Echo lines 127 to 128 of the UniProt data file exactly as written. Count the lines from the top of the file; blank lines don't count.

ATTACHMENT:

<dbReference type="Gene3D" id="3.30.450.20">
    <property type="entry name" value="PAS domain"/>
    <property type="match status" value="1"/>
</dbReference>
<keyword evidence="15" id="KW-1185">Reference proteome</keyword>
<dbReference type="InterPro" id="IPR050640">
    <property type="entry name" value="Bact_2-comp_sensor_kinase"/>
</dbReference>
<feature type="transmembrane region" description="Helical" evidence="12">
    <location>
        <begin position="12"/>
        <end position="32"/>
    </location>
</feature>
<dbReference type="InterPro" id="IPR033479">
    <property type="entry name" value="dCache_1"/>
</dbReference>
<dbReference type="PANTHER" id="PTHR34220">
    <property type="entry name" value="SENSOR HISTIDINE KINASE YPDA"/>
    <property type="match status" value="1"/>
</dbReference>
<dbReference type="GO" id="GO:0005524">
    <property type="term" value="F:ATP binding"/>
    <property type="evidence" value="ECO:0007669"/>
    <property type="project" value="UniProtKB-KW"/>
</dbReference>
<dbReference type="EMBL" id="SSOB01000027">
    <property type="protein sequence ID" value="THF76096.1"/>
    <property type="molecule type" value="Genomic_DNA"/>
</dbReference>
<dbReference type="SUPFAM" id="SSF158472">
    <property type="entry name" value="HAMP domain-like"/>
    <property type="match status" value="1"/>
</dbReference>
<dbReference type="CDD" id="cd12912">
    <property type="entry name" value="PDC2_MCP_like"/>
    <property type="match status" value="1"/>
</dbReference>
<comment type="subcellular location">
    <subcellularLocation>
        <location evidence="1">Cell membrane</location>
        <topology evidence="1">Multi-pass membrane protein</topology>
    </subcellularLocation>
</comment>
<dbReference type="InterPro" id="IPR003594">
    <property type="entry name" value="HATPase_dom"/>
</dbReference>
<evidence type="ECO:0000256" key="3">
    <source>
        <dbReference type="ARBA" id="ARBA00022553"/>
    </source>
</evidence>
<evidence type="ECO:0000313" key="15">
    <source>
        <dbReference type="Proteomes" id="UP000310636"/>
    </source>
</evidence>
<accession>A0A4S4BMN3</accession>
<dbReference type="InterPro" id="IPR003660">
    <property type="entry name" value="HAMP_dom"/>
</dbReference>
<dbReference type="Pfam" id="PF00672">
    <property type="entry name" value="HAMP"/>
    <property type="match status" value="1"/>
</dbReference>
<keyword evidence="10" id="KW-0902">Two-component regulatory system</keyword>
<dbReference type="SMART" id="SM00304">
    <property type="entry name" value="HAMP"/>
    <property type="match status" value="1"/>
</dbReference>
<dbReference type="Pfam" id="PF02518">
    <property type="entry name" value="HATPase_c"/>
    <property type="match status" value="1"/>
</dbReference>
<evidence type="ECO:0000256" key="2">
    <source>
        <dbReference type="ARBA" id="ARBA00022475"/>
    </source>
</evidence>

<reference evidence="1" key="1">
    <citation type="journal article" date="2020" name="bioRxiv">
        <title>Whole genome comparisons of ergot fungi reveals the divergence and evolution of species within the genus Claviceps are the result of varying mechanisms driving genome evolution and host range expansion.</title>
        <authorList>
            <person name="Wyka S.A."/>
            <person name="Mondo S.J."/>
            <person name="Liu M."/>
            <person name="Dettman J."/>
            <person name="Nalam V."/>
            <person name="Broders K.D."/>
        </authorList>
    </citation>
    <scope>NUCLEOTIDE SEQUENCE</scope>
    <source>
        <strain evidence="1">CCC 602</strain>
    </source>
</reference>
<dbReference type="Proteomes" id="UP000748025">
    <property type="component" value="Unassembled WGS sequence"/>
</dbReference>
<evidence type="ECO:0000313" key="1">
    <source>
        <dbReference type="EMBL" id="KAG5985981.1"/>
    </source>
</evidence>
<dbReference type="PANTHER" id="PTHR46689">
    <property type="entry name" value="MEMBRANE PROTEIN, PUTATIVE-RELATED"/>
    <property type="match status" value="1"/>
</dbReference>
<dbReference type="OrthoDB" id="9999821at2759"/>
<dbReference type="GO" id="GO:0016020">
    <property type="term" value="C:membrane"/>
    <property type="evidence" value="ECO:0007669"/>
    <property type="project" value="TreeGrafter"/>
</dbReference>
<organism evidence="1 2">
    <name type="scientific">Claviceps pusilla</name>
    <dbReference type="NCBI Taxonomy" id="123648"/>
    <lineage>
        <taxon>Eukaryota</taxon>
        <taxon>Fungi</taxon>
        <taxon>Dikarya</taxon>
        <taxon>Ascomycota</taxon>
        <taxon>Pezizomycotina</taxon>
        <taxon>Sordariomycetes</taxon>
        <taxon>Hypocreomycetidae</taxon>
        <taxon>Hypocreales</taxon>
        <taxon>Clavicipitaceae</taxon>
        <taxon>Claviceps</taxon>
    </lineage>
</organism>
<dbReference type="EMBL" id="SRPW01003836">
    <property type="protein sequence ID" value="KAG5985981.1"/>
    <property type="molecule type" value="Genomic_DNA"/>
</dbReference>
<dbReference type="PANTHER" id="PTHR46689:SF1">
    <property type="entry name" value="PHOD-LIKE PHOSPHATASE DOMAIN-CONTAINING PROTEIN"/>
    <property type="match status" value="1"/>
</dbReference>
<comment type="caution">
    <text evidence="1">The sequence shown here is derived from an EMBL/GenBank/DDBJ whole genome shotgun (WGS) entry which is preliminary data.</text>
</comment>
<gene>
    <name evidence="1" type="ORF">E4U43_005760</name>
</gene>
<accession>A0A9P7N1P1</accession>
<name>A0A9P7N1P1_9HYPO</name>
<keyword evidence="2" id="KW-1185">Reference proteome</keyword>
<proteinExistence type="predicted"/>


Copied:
        <taxon>Clavicipitaceae</taxon>
        <taxon>Claviceps</taxon>